Kostecke CPA

A Tax Preparation Checklist Can Save You Time and a Lot of Grief

Your tax preparation checklist can save you time and a lot of griefLast year at around this time I provided some tips on how to save money on your taxes after December 31st. This article is also about saving you money and quite possibly a bit of time.

Perhaps you have just received your 47-page tax organizer in the mail and you’re wondering “Why am I paying somebody to do my taxes!? It seems like I’m doing all the work! It takes me hours to fill this thing out. Do they really need me to do this?”

The Value in a Tax Preparation Checklist

A tax organizer or detailed tax preparation checklist is a handy way to save yourself a lot of time and trouble. Your checklist accomplishes three things:

  1. Identifies any changes in your taxable income, deductions, or filing status,
  2. Helps ensure that your tax return contains everything it should, and
  3. Alerts your tax preparer to any new information that may affect next year’s taxes so that proper tax planning can be done.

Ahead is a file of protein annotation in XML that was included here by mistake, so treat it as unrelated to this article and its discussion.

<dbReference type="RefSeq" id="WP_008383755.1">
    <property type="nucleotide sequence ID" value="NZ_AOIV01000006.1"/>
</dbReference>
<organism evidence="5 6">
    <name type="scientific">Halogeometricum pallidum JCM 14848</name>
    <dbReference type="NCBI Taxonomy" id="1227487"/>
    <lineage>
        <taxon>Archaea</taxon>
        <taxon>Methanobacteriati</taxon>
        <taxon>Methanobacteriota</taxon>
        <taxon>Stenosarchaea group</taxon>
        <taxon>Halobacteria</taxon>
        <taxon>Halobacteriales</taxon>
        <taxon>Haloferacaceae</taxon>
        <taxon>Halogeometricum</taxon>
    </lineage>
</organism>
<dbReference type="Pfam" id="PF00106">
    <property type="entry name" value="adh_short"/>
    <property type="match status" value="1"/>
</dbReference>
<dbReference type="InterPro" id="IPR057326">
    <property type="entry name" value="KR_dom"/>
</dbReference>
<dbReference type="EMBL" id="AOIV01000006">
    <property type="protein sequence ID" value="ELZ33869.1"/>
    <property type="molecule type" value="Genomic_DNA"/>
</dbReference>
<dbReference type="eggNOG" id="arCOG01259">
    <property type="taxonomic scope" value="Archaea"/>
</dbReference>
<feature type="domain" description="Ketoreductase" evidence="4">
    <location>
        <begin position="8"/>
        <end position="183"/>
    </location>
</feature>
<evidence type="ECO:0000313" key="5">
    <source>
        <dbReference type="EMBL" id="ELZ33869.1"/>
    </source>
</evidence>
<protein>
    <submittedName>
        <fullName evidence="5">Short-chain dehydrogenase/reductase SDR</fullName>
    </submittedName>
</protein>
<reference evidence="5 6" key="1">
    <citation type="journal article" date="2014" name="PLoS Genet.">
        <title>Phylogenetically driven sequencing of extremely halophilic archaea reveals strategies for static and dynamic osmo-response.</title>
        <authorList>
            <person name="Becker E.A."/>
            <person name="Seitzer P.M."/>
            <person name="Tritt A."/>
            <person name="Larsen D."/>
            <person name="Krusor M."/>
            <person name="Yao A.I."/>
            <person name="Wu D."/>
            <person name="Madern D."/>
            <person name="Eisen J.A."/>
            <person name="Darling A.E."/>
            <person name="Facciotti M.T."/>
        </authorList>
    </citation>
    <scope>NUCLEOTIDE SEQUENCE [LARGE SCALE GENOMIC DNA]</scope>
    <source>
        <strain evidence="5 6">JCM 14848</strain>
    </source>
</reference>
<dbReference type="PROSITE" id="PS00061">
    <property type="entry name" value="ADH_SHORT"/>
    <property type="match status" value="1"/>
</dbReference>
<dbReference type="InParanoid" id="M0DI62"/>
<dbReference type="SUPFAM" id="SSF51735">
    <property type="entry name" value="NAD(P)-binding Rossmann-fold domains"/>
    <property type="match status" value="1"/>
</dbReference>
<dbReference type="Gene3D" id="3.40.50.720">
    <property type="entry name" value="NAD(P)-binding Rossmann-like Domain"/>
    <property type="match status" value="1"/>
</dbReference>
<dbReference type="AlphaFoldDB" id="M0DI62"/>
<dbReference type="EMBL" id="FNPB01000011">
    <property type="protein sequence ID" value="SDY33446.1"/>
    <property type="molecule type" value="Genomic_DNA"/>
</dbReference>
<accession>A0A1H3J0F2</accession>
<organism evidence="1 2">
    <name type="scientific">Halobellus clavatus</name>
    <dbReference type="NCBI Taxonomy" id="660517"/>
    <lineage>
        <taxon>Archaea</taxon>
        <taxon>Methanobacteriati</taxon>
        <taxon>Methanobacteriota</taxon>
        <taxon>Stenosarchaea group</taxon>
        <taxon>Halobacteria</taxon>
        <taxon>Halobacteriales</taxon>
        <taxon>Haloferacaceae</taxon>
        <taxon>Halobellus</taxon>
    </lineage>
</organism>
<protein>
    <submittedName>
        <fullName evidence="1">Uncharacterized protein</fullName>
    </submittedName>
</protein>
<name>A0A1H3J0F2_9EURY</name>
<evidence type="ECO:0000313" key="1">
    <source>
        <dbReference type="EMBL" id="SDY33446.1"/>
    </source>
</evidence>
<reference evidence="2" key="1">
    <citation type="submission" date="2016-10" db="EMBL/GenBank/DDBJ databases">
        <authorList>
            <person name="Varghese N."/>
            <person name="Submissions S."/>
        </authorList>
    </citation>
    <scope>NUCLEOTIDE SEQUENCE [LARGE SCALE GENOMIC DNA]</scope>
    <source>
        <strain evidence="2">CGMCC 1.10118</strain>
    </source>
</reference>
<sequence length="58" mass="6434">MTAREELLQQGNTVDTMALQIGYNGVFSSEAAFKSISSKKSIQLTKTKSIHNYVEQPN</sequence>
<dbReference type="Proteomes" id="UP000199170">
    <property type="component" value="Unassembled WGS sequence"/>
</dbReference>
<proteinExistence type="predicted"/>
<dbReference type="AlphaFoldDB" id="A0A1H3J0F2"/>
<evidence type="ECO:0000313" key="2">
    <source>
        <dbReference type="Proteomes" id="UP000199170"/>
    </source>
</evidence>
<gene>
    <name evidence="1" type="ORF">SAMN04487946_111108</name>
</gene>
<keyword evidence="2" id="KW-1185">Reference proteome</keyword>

When you complete your tax organizer, you help ensure that your tax return is accurate and you may be saving your tax preparer some time, and that can translate to savings for you.

What’s Important?

In this article my advice follows a few common themes, summarized as follows:

  • Try to answer all the questions!
  • If you have a supporting document, such as a W-2, 1099, etc., you do not have to copy this information into the organizer.
  • If you don’t have a supporting document, you need to write the information into the organizer where indicated, and
  • If you want to send your tax preparer your own summary of information for your taxes, rather than fill out all of the organizer pages, you can do that. But please, do not copy the information from your summary to the organizer so that there are two records of the same information.

The Checklist, Part by Part

So let’s go through the tax organizer part-by-part and discuss how to fill it out most efficiently:

The Questions

Do I need to answer all the questions?

Yes, you should try to answer all the questions.

These questions alert your tax preparer of changes in your life which may need to be addressed on your tax return. Answering the questions helps your tax preparer to understand your situation better and to  determine your eligibility for certain deductions or credits.